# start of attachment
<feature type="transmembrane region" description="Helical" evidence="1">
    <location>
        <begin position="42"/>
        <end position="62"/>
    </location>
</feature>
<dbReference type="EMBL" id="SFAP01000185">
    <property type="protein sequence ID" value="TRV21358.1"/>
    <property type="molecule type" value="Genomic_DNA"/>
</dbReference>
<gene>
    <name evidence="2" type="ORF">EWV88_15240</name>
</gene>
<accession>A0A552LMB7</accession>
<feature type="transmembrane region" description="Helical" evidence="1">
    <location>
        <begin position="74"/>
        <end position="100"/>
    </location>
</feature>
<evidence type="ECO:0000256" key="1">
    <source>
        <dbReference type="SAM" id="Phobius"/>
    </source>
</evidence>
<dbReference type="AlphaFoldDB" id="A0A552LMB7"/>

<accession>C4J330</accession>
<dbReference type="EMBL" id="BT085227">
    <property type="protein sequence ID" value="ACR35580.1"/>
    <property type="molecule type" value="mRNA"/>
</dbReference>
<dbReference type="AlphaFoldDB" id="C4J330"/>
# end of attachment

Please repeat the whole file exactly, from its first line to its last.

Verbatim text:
<feature type="transmembrane region" description="Helical" evidence="1">
    <location>
        <begin position="42"/>
        <end position="62"/>
    </location>
</feature>
<dbReference type="EMBL" id="SFAP01000185">
    <property type="protein sequence ID" value="TRV21358.1"/>
    <property type="molecule type" value="Genomic_DNA"/>
</dbReference>
<gene>
    <name evidence="2" type="ORF">EWV88_15240</name>
</gene>
<accession>A0A552LMB7</accession>
<feature type="transmembrane region" description="Helical" evidence="1">
    <location>
        <begin position="74"/>
        <end position="100"/>
    </location>
</feature>
<evidence type="ECO:0000256" key="1">
    <source>
        <dbReference type="SAM" id="Phobius"/>
    </source>
</evidence>
<dbReference type="AlphaFoldDB" id="A0A552LMB7"/>

<accession>C4J330</accession>
<dbReference type="EMBL" id="BT085227">
    <property type="protein sequence ID" value="ACR35580.1"/>
    <property type="molecule type" value="mRNA"/>
</dbReference>
<dbReference type="AlphaFoldDB" id="C4J330"/>